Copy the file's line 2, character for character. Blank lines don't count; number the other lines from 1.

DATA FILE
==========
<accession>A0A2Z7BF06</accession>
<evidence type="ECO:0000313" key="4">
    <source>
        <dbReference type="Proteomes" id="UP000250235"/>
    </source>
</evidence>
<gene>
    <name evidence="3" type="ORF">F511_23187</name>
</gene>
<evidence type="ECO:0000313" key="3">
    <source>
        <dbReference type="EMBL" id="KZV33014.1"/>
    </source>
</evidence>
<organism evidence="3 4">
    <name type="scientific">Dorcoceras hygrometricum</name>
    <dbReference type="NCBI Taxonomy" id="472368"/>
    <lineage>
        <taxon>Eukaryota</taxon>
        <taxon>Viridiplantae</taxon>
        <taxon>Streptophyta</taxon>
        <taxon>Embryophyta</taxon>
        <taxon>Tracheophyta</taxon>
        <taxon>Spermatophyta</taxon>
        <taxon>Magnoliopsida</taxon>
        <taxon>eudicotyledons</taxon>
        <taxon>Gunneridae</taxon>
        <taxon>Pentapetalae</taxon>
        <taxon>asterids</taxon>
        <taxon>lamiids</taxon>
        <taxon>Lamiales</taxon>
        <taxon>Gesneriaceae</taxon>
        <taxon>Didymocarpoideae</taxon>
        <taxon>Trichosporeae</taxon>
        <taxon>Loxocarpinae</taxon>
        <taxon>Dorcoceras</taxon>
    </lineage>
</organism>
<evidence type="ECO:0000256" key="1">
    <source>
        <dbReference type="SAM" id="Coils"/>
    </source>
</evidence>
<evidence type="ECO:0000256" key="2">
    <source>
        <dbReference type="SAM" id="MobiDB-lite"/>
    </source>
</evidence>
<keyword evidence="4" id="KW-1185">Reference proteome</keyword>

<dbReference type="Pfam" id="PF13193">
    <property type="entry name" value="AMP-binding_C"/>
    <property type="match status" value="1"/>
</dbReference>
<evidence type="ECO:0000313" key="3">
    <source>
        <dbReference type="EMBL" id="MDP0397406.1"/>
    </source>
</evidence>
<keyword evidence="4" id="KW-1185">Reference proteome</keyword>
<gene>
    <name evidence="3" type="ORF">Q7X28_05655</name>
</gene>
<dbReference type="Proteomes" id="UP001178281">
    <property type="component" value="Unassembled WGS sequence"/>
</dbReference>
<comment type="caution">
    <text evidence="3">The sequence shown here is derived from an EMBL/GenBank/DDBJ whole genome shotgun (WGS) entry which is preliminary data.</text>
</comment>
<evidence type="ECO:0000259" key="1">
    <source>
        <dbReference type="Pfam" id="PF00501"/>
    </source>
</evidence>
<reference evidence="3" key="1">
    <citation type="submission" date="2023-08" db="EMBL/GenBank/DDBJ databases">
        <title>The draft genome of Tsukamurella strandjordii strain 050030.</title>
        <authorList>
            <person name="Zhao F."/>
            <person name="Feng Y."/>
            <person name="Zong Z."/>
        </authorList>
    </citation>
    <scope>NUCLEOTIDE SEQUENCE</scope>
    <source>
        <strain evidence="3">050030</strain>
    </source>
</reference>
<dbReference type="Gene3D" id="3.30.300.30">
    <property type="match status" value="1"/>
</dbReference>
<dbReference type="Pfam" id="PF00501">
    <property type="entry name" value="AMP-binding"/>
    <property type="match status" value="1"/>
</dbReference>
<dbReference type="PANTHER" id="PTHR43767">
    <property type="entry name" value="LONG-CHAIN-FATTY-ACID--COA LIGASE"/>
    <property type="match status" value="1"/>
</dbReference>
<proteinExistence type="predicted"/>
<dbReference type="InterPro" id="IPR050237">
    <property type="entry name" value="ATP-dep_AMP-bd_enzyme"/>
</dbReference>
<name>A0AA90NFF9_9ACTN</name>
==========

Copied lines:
<evidence type="ECO:0000313" key="4">